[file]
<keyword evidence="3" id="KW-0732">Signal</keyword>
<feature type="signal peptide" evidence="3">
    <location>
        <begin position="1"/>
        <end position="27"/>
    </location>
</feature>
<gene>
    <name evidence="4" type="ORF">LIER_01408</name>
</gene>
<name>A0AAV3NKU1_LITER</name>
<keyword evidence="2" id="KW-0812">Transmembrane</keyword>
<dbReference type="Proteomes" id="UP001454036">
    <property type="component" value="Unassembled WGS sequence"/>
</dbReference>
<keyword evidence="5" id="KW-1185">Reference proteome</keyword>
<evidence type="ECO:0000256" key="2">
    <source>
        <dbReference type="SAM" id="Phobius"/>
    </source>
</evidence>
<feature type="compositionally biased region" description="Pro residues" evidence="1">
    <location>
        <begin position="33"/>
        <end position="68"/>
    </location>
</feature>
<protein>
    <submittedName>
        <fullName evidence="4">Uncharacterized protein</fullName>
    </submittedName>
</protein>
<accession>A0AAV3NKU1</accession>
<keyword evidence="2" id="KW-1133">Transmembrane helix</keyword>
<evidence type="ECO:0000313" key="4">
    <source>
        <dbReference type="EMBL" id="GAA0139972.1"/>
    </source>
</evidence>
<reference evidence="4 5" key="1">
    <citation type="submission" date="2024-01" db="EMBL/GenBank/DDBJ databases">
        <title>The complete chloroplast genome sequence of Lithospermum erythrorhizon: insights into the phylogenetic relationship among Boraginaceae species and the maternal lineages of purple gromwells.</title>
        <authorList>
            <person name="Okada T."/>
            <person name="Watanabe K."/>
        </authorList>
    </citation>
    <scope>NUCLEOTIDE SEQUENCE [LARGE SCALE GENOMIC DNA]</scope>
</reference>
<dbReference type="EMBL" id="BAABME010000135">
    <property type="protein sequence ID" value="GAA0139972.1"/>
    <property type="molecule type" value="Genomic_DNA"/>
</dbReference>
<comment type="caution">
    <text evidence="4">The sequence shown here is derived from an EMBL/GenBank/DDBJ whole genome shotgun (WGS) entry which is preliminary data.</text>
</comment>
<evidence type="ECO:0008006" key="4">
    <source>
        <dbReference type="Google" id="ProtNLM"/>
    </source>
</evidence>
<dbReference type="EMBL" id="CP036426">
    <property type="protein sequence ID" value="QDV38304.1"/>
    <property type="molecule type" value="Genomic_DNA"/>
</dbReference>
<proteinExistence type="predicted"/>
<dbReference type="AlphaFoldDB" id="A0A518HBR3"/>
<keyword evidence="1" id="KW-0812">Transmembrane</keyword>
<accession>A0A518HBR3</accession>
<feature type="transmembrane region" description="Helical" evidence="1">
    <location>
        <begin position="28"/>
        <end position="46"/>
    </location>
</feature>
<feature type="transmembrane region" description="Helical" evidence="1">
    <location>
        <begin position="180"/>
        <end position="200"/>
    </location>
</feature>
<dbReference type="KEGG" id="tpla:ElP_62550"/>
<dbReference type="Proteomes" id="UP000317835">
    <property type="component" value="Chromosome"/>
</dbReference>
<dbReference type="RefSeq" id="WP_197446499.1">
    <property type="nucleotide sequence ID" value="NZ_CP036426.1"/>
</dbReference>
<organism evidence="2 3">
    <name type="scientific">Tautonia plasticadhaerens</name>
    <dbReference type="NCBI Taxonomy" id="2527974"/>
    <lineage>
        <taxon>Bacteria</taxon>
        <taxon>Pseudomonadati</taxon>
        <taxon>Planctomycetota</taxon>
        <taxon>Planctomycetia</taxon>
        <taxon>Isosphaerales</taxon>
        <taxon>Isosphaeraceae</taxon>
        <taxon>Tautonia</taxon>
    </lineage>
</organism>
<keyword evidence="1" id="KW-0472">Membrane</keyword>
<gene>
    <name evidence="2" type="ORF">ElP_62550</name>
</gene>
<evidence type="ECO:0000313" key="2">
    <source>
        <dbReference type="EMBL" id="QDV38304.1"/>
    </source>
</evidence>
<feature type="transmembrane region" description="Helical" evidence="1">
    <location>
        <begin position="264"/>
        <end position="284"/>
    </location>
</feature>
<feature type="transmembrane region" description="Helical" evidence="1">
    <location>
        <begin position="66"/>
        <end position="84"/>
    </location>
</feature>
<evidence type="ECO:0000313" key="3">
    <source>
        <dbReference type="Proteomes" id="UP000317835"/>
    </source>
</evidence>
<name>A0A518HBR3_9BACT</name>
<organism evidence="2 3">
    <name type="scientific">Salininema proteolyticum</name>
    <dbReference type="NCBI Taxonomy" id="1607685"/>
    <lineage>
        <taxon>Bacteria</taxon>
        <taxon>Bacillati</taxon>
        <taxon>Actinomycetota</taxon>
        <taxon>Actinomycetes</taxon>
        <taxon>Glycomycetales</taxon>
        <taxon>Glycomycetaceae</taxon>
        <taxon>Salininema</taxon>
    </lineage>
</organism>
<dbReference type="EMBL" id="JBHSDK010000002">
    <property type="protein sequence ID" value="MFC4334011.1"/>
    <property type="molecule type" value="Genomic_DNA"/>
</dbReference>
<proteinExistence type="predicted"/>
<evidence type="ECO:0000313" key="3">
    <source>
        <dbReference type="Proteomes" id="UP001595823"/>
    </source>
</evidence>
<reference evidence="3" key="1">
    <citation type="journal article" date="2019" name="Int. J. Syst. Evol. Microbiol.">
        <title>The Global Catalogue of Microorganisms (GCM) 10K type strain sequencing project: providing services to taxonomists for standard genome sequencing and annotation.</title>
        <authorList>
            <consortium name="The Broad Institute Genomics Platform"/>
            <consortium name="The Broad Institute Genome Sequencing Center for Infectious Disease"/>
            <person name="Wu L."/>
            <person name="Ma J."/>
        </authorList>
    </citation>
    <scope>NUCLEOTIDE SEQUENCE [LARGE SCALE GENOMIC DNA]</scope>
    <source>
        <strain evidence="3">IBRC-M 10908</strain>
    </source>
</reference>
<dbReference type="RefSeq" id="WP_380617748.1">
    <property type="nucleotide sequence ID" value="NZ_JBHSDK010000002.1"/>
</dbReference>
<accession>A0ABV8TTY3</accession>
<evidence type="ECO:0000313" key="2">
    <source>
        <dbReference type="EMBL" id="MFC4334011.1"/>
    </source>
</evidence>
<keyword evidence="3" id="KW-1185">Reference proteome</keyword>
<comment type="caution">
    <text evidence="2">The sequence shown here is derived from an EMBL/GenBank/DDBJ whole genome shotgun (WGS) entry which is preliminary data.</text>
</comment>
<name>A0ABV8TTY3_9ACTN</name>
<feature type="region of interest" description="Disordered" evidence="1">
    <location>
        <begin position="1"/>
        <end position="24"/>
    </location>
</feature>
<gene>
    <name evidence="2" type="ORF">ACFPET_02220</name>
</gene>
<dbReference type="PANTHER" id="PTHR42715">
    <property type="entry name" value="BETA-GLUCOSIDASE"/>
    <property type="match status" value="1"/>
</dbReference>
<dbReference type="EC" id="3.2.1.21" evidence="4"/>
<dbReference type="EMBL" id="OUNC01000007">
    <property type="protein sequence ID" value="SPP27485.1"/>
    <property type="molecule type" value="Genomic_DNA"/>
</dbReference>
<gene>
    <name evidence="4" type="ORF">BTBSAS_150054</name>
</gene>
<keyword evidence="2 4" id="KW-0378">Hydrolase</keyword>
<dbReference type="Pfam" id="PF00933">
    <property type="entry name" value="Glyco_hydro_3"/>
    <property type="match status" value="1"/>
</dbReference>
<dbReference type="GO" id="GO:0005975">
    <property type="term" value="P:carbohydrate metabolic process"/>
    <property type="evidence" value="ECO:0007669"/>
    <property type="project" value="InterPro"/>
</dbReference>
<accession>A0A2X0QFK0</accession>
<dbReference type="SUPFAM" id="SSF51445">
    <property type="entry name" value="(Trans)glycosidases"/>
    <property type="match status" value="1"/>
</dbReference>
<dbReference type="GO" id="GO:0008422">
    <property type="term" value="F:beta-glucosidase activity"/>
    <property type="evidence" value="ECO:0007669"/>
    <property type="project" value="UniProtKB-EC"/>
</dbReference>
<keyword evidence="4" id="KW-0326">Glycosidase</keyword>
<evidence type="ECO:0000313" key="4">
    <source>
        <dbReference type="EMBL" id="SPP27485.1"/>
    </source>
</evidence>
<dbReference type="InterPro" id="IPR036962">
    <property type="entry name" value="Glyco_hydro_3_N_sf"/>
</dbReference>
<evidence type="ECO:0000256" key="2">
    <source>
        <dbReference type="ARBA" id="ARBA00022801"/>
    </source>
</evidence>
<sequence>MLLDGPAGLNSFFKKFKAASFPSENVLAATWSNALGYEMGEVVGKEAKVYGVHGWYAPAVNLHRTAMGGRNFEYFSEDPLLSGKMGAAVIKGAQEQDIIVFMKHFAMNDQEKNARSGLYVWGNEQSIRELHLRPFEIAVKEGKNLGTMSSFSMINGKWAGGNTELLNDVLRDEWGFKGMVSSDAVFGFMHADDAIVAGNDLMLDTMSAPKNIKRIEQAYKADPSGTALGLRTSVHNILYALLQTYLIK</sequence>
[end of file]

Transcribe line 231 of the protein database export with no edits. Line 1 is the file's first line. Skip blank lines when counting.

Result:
<evidence type="ECO:0000256" key="2">